3. Always change passwords sent by third parties. This includes a range of services such as your hosting company.
  4. Have a crisis plan. Be ready to respond quickly to any issue.

Backup

  1. Make sure that you regularly back up your files and database (if your website has one.) If you have a technology department that’s responsible for this, this is a good time to go over and talk with them. If you don’t have a technology department, call your technical support person and decide how you should handle backups and where they should be stored. (Note: This is important in case of other emergencies such as a fire.)
  2. Have the contact information for the person who can restore your files if necessary. Make sure that the appropriate people can get in touch with this person, especially if it’s at night or on a weekend.

Software

  1. Upgrade important software whenever there’s a new release. To this end, make sure that any blogging or other marketing sites are part of your technology department’s checklist. The reason for this is that when new releases of software are made public, they announce the security holes that have been fixed. Therefore, hackers learn where to look to hack websites that are still using older software versions.

Realize as I did that hacking isn’t about you. There are people and bots out there that consider this a challenge and will try this just because they can.

Happy Marketing,
Heidi Cohen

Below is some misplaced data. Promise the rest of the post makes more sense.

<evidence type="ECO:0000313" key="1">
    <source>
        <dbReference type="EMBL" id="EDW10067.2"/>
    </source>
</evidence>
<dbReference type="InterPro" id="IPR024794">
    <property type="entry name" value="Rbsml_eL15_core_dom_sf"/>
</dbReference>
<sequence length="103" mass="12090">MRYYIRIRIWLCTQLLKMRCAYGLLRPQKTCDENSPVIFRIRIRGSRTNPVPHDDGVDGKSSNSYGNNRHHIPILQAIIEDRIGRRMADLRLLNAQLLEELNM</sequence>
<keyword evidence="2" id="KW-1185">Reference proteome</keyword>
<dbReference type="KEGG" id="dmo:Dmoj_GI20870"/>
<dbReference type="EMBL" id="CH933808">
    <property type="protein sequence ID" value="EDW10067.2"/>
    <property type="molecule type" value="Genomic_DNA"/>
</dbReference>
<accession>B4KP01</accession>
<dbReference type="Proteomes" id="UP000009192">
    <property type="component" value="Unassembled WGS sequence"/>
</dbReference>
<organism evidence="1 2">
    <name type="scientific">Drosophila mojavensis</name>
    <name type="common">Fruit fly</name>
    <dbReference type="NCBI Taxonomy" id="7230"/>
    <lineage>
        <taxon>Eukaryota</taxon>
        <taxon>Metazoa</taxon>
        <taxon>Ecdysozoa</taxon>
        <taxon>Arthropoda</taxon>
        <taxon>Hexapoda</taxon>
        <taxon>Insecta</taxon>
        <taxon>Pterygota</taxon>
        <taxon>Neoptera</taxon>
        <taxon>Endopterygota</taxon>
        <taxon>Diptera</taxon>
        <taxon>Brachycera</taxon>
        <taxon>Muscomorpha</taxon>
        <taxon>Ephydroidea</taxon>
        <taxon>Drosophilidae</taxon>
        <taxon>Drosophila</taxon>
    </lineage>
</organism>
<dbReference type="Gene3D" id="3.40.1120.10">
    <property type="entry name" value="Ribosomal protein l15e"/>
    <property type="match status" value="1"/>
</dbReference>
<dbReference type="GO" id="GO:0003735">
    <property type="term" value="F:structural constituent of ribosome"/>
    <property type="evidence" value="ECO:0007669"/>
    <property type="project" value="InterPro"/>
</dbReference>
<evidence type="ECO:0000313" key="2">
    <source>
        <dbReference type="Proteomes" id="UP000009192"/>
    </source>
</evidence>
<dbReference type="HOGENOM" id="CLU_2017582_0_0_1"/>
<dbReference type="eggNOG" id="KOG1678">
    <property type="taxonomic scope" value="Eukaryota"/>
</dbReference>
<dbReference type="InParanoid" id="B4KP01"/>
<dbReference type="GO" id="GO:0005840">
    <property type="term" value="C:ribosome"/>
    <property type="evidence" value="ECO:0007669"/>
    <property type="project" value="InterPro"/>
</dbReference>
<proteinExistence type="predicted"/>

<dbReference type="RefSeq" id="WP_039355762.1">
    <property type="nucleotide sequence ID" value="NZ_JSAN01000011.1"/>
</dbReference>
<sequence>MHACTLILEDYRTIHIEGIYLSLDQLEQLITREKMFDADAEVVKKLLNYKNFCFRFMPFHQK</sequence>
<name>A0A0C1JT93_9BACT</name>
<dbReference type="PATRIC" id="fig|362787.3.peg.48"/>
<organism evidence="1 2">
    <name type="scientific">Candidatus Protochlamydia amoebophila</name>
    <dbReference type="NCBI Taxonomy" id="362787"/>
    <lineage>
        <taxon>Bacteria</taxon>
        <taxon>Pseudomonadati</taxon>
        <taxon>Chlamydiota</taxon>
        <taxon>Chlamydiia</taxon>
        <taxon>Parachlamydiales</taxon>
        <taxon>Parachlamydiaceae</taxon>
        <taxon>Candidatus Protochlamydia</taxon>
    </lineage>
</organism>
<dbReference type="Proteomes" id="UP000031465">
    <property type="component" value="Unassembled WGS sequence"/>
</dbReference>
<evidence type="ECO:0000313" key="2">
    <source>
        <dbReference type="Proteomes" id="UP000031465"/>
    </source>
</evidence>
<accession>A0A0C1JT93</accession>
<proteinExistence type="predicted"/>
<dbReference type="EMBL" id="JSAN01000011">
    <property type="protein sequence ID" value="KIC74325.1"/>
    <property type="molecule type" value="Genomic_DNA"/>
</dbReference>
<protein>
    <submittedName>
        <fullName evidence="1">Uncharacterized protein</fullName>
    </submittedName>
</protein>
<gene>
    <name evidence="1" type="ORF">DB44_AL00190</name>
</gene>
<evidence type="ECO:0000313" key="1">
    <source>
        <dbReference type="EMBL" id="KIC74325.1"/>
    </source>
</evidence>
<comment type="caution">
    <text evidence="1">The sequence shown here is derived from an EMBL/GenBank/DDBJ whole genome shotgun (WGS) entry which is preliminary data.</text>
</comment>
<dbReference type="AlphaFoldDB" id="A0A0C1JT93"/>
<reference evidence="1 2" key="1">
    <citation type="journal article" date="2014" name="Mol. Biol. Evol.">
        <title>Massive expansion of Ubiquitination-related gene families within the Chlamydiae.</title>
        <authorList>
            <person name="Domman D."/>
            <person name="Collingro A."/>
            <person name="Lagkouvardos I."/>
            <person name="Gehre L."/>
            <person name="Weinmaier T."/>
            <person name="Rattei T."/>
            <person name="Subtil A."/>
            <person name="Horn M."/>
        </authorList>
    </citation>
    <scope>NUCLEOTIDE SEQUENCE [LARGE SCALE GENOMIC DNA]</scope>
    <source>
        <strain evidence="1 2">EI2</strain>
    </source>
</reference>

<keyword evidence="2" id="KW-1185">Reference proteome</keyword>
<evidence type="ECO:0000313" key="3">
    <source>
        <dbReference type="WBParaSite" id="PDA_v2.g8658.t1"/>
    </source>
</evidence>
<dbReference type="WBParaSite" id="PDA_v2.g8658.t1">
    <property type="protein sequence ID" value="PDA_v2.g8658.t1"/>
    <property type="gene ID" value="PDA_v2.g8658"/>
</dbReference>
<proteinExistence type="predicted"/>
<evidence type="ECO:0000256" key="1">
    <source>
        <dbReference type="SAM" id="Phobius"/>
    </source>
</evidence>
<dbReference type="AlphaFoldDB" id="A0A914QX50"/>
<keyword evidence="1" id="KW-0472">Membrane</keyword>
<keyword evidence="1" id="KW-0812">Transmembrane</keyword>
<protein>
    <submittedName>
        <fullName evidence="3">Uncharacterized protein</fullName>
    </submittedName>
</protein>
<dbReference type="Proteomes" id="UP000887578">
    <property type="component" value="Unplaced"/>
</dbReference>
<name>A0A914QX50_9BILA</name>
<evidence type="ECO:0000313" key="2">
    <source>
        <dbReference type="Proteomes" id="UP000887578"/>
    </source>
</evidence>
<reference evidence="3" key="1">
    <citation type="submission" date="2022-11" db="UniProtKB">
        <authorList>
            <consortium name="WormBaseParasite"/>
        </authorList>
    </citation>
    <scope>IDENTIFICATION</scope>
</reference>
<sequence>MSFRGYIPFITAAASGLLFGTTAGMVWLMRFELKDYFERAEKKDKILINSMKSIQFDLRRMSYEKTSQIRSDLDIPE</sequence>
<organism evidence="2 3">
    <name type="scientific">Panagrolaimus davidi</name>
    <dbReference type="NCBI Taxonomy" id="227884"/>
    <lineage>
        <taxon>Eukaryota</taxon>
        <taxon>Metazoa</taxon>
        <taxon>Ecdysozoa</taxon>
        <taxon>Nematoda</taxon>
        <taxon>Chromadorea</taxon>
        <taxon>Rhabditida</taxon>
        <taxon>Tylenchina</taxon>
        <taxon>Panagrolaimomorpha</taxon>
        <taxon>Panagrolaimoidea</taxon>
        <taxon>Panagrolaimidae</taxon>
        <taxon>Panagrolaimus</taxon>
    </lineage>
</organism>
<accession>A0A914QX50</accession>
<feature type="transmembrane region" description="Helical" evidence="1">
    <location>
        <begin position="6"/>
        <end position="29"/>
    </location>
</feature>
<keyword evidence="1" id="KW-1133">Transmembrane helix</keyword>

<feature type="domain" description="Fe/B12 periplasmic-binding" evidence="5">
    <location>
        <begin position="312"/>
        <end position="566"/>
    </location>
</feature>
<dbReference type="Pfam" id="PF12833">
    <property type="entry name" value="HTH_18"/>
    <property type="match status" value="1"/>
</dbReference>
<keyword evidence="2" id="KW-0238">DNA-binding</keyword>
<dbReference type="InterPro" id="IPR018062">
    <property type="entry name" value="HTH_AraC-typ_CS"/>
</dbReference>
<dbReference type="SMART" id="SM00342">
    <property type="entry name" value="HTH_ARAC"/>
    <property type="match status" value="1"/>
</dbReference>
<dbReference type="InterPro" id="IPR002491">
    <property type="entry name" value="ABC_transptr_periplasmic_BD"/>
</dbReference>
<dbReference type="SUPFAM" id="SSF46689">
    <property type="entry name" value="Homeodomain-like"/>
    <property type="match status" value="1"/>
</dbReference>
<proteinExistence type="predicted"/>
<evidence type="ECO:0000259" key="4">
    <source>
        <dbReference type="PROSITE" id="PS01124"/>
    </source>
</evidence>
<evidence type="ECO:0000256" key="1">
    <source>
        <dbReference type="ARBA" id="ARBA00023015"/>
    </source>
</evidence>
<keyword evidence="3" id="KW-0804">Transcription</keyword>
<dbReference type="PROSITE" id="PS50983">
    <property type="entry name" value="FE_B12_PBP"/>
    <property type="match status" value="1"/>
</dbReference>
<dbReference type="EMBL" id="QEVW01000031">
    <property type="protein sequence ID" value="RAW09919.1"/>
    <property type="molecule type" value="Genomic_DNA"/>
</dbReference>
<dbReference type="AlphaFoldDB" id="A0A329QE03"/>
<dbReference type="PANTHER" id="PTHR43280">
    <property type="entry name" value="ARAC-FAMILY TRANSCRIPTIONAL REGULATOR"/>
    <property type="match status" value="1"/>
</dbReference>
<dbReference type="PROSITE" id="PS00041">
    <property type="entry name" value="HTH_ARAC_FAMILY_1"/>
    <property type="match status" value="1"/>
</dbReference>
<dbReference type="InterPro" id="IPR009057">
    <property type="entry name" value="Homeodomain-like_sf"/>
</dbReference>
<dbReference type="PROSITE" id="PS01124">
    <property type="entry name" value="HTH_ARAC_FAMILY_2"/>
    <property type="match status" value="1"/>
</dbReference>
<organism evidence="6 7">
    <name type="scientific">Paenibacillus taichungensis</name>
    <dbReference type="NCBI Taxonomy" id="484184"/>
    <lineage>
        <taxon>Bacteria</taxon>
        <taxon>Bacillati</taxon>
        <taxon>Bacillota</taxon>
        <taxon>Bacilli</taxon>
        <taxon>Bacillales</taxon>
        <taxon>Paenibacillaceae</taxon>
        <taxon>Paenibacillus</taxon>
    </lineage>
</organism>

Heidi CohenHeidi Cohen is the President of Riverside Marketing Strategies. You can find Heidi on , Facebook and .

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Photo Credit: http://www.flickr.com/photos/svenjajan/3128894157

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  • FromPushToPull

    Thanks for sharing your experience, Heidi. This is valuable to know and this is a good list of safeguards to implement. I have found that blocking spammers IP addresses is also helpful to prevent the same spammer from repeat abuse.

  • http://www.shannonhutcheson.ca/ Shannon

    I just don’t understand why people *still* use easily guessed passwords. Not to suggest that’s what happened to your site. But people tend to use the same password everywhere they go online. All that does is ensure that the hacker gets to log in to ALL of your accounts.

    I use Roboform. It’s a safe and secure no-brainer way to generate and remember very strong passwords. No keylogger will benefit from my browsing habits. One click and I’m logged in to whatever site I belong to. No typing, or remembering, passwords.

  • http://www.monicawomble.com/ Monica Womble

    I just wish that hackers and people who do similar activities would channel that energy and time into something useful and productive. This world would be such a better place. Glad you got everything worked out!

  • Rob Newman

    My customer’s site was hacked even though he used a complex password. He’s a painter who style reflects Norman Rockwell. His password was “Rockwell123!!!” He was shocked that his password was discovered.

    I explained that a “person” did’t sit there and guess his password. Instead, a malicious computer program tried logical password possibilities. A website with a strong Norman Rockwell influence could probably contain a password that was also influenced by the same famous painter. Adding a sequence of number and special characters to the end of a password is a very common practice by people.

    My advice: Think of a combination of letters, numbers and special characters, mix ‘em all up, and then use that jumbled mess as your password.

  • http://pvariel.blogspot.in/ Philip Verghese Ariel

    GREAT TIPS HERE
    PASSWORD THING
    IS REALLY GREAT
    BEST
    REGARDS
    SAVING IT